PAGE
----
9. Per Contra, Mr. Ashok Mathur, learned Counsel appearing on behalf of the respondents, argued that the said Circular was clearly discriminatory, inasmuch as the incentive under the said Circular was denied to one set of employees and granted to another set of employees, governed by the same service conditions and possessing such prescribed additional qualifications. Commending us to the decisions of this Court in Food Corporation of India & Ors. Vs. Ashis Kumar Ganguly & Ors.4 and B. Manmad Reddy & Ors. Vs. Chandra Prakash Reddy & Ors.5, learned counsel urged that, irrespective of the educational qualifications, all employees in a particular grade got 1 (1996) 8 SCC 648 2 (1998) 2 SCC 609 3 (2002) 10 SCC 658 4 (2009) 7 SCC 734 5 (2010) 3 SCC 314 6 integrated into one class and therefore, there could be no discrimination amongst them in the matter of grant of incentives.

10. The short question that falls for consideration is, whether grant of incentives only to the in-service employees of the FCI, who acquire professional qualifications after entering in service and denial of the same to those who had acquired the same professional qualifications before entering the service is invalid in law, being violative of Articles 14 and 16 of the Constitution?

11. It is trite law that Article 14 of the Constitution, which enshrines the principle of equality, is of wide import. It guarantees equality before the law and equal protection of the laws within the territory of India. It implies right to equal treatment in similar circumstances, except in cases where the two persons form a separate and distinct class and such classification is a reasonable one based on intelligible differentia having nexus with the object sought to be achieved. (See: State of West Bengal Vs. Anwar Ali Sarkar6 and John Vallamattom & Anr. Vs. Union of India7).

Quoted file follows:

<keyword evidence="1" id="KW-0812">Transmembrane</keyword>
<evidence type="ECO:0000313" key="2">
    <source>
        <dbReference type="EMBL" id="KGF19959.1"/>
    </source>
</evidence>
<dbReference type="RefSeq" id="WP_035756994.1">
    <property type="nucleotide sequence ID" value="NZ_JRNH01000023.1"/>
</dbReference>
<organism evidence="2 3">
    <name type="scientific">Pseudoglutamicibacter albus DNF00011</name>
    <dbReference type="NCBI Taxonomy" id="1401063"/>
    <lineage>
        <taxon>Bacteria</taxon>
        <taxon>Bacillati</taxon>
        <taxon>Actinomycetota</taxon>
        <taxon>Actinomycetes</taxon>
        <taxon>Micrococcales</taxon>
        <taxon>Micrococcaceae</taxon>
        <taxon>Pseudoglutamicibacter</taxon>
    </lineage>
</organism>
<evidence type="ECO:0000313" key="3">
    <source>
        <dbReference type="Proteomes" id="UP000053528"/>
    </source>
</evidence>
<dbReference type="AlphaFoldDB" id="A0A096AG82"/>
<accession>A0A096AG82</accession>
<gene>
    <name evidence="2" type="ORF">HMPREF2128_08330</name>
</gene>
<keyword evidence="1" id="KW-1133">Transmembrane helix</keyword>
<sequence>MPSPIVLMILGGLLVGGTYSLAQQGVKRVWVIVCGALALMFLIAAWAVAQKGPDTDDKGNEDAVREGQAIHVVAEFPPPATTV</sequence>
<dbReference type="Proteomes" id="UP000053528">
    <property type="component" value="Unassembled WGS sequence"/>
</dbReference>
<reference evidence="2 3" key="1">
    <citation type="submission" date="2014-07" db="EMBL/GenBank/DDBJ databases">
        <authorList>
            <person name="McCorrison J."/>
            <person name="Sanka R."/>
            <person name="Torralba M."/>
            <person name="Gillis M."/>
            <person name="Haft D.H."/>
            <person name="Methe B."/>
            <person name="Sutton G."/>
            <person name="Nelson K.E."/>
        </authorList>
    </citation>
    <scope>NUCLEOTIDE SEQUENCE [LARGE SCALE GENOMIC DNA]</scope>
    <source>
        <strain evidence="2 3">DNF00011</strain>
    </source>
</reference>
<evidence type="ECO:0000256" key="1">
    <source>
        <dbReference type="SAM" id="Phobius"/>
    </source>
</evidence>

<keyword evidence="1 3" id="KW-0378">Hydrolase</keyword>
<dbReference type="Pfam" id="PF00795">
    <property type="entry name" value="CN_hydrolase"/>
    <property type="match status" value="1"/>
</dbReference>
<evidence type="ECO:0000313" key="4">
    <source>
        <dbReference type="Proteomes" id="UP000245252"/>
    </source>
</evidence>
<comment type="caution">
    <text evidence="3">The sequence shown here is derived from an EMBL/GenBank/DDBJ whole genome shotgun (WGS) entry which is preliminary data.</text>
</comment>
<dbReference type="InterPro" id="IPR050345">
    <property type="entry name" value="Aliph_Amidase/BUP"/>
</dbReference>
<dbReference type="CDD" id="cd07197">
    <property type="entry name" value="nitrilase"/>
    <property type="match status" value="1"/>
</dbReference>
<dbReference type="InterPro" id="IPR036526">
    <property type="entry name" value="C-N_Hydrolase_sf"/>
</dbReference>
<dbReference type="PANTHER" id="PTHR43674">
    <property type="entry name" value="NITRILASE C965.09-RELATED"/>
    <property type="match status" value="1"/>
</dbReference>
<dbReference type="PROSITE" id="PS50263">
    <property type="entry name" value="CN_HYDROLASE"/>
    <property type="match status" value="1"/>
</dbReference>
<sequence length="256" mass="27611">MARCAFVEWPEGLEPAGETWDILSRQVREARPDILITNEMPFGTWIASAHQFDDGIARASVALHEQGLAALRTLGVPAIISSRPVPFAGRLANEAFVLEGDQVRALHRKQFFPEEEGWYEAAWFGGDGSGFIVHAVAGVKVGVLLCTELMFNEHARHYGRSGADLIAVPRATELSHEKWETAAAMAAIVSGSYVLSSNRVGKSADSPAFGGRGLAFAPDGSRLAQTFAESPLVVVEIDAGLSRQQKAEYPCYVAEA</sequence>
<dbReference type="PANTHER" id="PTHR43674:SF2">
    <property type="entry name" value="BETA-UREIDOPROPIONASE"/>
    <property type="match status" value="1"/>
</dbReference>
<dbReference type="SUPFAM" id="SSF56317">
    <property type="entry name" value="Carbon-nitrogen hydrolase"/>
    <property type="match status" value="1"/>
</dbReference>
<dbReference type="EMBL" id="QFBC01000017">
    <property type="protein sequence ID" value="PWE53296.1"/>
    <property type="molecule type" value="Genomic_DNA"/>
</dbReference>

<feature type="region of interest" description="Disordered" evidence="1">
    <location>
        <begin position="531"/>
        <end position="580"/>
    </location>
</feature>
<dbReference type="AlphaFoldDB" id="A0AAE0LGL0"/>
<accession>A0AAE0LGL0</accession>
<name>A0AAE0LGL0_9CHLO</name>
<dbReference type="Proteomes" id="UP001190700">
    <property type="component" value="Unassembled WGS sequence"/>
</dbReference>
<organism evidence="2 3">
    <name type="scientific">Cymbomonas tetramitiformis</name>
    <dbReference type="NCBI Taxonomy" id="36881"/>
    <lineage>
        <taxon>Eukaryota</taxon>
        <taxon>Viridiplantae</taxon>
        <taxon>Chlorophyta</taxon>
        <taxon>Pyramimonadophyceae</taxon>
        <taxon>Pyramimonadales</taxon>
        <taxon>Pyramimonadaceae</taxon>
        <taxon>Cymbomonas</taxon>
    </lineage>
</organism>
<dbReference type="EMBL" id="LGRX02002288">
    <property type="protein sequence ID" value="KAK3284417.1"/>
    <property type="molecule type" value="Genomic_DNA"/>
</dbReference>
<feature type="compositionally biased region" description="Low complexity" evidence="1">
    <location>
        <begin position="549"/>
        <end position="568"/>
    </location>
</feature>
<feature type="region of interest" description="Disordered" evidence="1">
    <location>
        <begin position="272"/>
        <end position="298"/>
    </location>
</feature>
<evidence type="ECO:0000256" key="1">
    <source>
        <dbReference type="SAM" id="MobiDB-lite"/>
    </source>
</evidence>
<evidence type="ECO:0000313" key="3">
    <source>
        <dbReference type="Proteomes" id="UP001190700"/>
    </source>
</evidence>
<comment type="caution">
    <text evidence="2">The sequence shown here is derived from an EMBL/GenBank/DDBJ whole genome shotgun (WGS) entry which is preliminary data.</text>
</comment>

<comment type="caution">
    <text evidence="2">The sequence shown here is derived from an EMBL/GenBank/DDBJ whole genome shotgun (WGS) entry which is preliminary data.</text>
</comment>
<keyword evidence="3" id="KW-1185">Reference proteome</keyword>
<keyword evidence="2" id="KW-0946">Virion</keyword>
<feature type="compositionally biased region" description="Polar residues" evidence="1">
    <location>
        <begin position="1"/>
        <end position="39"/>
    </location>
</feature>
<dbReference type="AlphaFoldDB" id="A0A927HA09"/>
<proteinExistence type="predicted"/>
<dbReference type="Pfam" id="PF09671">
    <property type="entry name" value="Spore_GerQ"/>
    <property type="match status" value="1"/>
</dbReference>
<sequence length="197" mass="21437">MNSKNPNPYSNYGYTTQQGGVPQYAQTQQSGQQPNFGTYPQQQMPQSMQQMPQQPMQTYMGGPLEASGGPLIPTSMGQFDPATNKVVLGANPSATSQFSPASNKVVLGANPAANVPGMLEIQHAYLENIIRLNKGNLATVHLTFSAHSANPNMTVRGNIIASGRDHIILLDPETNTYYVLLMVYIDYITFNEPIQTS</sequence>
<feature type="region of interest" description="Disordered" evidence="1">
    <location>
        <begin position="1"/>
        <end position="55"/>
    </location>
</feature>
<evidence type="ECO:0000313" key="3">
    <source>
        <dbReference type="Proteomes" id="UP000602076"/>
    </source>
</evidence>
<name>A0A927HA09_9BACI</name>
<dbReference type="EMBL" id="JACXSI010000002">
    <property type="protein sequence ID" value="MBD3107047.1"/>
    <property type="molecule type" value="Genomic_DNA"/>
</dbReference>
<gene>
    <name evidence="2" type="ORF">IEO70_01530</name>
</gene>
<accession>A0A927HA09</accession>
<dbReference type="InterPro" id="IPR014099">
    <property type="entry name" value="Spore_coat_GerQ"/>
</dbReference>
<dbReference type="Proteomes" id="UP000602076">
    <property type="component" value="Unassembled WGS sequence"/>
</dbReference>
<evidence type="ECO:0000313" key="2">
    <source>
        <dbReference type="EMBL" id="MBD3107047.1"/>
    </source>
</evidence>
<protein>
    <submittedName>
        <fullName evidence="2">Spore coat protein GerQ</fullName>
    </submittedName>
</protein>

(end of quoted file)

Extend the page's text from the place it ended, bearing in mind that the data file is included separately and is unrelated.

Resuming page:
12. Before examining the issue at hand on the touchstone of the aforesaid principle envisaged in Article 14 of the Constitution, it 6 (1952) SCR 284 7 (2003) 6 SCC 611 7 would be apposite to refer to the relevant portions of the Circular dated 29th July, 1985. These read as follows:

"The Food Corporation of India, since its inception, has been pursuing the policy of Management Development by providing suitable training facilities both within the Corporation as well as by nominating its employees to short- term professional courses, work-shops, seminars, conferences etc. organized by leading management institutions in India and abroad.

2. These efforts can get an uplift and possibly be supplemented to a great extent by the involvement of its employees in acquiring professional management qualifications on their own. In order, therefore, to fill the basic gaps to acquire knowledge, the matter has been under consideration for introducing suitable incentive scheme for motivating the employees of the Corporation to encourage them to acquire professional qualifications for rapid career advancement and enabling the Corporation to build a reserve of qualified professionals from within to back up key positions and to improve the overall performance and efficiency of the organization. This will further create an atmosphere of "professionalism" in the working of the Corporation. With this end in view it has been decided with the approval of the Board of Directors to introduce the following incentive scheme with effect from 1st April, 1984.